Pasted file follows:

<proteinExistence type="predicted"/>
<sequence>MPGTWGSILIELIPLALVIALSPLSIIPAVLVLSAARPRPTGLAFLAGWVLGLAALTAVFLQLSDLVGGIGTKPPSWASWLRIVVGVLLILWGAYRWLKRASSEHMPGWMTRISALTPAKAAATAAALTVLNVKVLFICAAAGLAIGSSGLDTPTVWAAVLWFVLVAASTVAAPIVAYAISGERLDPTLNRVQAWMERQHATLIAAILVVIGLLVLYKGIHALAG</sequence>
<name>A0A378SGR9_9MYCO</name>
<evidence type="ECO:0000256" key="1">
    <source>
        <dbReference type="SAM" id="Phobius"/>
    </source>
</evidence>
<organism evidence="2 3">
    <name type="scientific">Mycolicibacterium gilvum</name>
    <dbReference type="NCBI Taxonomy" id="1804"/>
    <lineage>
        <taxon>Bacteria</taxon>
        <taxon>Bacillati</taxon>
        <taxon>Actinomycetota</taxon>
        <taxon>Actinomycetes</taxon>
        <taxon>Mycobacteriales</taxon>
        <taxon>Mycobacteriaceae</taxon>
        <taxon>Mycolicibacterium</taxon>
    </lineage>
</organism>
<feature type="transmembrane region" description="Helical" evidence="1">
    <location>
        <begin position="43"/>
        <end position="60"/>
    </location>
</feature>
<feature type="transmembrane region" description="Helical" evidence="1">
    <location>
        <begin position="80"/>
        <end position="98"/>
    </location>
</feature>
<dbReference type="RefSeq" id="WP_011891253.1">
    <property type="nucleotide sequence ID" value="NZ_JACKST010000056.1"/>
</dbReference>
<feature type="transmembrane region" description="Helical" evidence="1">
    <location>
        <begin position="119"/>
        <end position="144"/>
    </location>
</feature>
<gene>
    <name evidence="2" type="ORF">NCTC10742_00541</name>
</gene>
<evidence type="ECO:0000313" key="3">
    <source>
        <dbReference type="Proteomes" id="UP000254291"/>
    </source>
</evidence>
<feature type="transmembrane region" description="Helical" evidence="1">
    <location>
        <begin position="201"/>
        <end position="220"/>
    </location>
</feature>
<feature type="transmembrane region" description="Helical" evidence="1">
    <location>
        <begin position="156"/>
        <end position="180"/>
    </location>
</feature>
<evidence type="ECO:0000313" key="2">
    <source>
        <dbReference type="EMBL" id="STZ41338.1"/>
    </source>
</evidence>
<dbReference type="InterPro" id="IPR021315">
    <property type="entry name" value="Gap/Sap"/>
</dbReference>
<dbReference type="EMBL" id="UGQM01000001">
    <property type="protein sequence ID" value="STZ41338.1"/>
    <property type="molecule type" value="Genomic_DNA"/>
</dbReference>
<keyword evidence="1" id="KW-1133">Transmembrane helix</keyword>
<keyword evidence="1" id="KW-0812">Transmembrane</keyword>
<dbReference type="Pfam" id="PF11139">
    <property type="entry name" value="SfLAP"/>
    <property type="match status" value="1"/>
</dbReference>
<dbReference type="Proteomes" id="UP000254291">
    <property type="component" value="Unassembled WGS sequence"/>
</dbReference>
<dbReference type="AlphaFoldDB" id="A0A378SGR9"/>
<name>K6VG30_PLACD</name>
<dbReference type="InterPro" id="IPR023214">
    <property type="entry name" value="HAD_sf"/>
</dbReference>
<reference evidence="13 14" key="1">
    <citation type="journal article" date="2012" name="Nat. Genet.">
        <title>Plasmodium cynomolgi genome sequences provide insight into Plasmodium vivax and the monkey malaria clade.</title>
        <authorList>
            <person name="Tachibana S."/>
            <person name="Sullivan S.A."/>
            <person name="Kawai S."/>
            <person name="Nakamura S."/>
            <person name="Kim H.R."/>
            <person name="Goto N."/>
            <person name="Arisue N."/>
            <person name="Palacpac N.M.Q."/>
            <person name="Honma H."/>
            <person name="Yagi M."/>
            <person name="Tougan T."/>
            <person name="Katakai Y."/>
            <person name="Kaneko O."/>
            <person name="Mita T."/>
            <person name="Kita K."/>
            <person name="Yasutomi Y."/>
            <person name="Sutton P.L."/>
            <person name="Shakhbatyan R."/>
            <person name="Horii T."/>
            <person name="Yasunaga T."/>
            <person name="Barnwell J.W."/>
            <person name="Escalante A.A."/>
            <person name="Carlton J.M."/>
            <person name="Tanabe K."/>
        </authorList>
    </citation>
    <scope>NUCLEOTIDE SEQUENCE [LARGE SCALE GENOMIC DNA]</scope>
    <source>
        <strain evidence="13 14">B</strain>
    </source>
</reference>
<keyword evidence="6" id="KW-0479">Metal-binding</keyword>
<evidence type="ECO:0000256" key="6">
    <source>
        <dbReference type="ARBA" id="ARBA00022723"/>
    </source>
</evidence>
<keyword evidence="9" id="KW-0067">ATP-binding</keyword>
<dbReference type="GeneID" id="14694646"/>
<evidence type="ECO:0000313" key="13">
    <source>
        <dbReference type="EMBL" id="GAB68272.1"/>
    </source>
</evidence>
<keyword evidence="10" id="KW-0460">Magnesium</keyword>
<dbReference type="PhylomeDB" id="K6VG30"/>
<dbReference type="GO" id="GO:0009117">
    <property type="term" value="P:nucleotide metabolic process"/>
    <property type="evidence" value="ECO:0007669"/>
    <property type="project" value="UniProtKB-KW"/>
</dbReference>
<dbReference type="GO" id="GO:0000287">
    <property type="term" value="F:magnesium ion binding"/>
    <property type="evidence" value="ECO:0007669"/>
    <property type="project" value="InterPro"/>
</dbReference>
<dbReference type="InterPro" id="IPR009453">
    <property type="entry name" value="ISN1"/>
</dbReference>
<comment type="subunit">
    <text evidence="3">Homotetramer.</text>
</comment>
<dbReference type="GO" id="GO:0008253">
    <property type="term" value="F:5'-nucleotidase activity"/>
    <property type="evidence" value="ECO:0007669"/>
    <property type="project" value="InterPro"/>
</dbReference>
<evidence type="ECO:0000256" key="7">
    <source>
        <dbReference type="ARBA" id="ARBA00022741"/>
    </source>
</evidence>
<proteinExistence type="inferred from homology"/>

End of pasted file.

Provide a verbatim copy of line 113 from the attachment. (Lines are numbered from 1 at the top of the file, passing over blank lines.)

            <person name="Barnwell J.W."/>